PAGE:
Welcome to the Stock of the Day.
What a difference a year makes. This time last year, Boeing (BA) was plagued with bad press surrounding its new 787 Dreamliner and its faulty batteries.
But the company has made a big turnaround in the past four quarters and is close to hitting its production target of building ten 787s per month. Can the aviation giant keep up the momentum? Find out today.
Boeing is one of the world’s largest aircraft manufacturers in the world and it also claims the title of being the U.S.’s largest exporter. Founded in 1916, Boeing serves both commercial airlines as well as air-, land- and sea-based militaries around the globe. In 2012, Boeing brought in nearly $82 billion in total sales, and it is headed towards 4.2% annual sales growth and 31.7% earnings growth this year.
It seems like every week Boeing wins another big order for its airplanes and helicopters. In mid-December, Air Canada announced plans to acquire up to 109 Boeing 737 MAXs, 61 of which are already committed (a deal worth $6.5 billion at list prices).
Then Hong Kong’s Cathay Pacific Airways placed an order for 21 777-px aircraft, a deal valued at $7.0 billion. And just a few days later, the U.S. Army awarded Boeing $661 million to re-manufacture 22 CH-47F Chinook helicopters and to built six more. With its order backlog growing by the day, it’s small wonder that the analyst community has been steadily revising its EPS estimates for FY 2014. Currently, the analyst community is calling for earnings of $7.54 per share—representing 12% annual earnings growth.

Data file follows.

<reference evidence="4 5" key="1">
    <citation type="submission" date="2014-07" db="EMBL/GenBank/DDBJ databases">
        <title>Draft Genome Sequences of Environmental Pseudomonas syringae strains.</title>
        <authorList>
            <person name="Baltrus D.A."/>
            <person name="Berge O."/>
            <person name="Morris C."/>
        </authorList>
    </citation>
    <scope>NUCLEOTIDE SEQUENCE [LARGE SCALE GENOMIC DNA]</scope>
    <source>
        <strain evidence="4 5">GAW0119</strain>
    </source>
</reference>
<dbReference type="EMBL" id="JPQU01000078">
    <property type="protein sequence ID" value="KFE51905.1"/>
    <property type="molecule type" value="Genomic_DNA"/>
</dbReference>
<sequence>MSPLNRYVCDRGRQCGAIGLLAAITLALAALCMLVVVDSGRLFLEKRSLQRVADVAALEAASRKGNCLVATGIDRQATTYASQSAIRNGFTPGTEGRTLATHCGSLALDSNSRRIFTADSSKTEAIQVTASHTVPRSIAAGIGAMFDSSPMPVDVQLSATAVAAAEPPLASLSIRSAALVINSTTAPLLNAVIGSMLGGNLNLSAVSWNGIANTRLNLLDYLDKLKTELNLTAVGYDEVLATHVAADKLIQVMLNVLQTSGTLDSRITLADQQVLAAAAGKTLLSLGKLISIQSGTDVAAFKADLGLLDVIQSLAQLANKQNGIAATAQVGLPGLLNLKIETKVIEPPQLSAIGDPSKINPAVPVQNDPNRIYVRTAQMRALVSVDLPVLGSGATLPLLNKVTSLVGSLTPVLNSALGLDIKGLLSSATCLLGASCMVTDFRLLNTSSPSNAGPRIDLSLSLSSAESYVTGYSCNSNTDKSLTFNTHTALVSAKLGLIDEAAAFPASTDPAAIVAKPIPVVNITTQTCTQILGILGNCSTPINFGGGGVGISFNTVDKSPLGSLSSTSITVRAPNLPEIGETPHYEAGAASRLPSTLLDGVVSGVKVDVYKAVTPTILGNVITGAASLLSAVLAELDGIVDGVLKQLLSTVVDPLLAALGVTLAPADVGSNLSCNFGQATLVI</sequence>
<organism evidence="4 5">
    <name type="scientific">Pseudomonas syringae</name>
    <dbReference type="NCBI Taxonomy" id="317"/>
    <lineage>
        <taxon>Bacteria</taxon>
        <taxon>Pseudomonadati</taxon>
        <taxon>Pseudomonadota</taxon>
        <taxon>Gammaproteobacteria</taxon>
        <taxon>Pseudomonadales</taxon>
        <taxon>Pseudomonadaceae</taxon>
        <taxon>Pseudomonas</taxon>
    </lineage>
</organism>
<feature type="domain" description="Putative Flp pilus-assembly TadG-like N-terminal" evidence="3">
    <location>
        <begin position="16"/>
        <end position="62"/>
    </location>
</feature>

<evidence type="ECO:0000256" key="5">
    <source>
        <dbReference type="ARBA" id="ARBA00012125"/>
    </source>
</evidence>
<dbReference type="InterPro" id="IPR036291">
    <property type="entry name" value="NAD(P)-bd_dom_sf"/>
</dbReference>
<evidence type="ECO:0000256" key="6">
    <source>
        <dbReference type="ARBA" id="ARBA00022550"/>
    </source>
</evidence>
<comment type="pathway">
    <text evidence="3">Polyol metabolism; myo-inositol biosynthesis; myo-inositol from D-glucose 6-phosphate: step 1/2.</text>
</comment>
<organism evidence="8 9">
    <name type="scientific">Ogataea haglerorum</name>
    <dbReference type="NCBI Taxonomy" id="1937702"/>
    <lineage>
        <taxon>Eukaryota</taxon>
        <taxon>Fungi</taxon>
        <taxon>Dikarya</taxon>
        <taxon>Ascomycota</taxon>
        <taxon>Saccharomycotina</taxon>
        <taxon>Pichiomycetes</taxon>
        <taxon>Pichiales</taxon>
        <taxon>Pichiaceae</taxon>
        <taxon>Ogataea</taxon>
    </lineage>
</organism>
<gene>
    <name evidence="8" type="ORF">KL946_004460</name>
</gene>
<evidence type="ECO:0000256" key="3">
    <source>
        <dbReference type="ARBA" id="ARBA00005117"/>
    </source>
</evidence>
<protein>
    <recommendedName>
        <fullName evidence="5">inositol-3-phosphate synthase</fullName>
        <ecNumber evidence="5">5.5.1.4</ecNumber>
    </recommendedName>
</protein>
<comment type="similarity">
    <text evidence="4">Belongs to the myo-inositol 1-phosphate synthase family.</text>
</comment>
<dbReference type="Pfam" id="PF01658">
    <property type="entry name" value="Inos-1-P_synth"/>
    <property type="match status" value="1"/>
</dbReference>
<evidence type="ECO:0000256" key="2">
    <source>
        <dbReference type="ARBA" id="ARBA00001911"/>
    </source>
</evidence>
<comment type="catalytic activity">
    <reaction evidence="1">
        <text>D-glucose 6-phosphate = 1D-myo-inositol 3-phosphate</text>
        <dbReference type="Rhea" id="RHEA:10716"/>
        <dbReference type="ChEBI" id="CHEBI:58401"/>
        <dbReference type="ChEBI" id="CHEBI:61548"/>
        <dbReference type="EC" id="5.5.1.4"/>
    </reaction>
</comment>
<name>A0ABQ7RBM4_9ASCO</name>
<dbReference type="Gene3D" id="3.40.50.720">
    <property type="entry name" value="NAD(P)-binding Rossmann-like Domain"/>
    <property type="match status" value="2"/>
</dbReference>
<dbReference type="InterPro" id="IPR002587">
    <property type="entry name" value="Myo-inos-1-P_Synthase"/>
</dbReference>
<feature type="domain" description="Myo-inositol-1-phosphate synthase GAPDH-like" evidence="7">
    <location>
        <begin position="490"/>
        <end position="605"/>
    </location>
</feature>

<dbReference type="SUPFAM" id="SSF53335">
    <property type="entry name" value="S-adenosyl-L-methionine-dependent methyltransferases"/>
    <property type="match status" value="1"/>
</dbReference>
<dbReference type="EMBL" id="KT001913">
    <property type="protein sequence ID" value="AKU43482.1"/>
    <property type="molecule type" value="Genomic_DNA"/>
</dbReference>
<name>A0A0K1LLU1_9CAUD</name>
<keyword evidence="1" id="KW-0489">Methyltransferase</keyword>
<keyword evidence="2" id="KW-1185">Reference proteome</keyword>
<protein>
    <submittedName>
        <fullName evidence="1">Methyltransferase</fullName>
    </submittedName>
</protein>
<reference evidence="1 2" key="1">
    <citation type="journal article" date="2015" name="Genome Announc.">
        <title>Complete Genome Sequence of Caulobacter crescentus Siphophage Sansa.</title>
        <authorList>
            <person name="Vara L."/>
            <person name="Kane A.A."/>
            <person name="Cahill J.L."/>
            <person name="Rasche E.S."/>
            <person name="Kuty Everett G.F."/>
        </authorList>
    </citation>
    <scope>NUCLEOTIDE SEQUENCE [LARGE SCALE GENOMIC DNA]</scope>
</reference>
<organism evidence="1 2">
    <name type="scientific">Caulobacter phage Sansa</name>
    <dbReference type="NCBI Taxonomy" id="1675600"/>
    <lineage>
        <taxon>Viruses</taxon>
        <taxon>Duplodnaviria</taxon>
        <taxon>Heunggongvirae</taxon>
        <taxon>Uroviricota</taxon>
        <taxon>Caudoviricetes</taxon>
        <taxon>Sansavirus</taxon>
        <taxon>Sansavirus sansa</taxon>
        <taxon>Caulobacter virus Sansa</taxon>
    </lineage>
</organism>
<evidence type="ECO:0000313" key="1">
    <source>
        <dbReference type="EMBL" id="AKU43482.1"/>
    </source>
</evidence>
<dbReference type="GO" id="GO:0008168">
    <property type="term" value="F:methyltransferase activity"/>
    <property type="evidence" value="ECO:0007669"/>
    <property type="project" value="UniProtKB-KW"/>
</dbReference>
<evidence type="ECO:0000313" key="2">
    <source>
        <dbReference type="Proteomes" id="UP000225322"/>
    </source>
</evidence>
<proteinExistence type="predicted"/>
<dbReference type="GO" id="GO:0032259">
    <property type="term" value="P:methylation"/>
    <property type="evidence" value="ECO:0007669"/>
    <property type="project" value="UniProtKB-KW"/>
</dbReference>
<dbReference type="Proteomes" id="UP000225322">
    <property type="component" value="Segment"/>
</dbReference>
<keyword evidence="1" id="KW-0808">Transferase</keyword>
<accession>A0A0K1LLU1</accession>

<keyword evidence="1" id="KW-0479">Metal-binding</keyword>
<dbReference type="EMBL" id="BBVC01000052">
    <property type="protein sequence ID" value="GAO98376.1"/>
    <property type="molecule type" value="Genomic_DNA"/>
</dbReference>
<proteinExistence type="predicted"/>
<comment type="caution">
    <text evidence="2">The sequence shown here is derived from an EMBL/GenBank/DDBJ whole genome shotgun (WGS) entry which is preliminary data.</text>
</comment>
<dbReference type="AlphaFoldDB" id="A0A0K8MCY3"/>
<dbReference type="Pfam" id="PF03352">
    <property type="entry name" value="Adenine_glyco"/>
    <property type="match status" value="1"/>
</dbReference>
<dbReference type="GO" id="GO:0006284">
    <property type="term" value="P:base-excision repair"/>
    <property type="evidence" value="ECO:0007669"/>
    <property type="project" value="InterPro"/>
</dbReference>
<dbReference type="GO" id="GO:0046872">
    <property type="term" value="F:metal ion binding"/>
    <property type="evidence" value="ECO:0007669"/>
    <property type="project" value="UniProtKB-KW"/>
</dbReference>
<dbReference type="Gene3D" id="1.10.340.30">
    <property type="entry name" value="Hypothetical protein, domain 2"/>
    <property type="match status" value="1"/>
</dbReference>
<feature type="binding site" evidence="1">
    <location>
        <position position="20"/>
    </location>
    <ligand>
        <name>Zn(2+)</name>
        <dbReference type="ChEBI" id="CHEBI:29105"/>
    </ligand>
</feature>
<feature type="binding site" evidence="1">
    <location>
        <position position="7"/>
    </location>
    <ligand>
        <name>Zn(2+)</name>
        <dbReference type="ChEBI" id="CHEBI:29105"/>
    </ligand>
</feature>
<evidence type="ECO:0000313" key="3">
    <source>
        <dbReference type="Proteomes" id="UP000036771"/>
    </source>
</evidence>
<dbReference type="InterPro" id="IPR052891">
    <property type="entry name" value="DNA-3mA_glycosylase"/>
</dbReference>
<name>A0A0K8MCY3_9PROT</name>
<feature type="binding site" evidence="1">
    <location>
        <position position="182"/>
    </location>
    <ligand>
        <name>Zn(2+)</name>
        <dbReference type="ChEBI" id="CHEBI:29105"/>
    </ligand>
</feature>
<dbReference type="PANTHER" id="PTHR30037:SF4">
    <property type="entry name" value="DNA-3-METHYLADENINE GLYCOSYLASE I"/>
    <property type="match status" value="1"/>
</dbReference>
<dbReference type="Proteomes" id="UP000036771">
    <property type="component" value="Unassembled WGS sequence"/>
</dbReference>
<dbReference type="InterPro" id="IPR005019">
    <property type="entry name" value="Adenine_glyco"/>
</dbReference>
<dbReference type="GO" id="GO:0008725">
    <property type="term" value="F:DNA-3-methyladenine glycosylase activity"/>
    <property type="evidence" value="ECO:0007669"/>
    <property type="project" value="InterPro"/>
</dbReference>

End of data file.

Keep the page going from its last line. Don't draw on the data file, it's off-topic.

Another thing about BA is that it pays a decent dividend—making the top 10% of all Aerospace and Defense companies. And shareholders have a dividend coming their way, with BA going ex-dividend February 12. Shareholders will receive 73 cents per share on March 7. Boeing hiked its quarterly dividend by 50% over last quarter. This dividend works out to a 2.2% annual yield at current prices. The company also just authorized an additional $10 billion in stock buybacks, another plus for shareholders.
Before you buy any stock, you should always run it through my free Portfolio Grader ratings system. And according to Portfolio Grader, BA is a strong buy. 2013 has represented a turning point for the company as it rebuilt its reputation in the wake of battery problems with its 787 models.
In the past 12 months, institutional buying pressure has improved to the point where BA receives an A for its Quantitative Grade. Meanwhile, the company has strong fundamentals overall. Of the eight metrics I graded it on, the company receives As and Bs on six fundamentals, including sales growth, earnings surprises, cash flow and return on equity.
Boeing just needs to work on its operating margin growth and earnings growth, which are both C-rated. BA averages a B for Fundamental Grade.
Bottom Line: As of this posting I consider BA a A-rated Buy.
Sound Off: What do you think about BA? Are you a buyer at current prices? Let me know what you think by posting on our wall on Facebook. For more stock grades and commentary, please visit NavellierGrowth.com!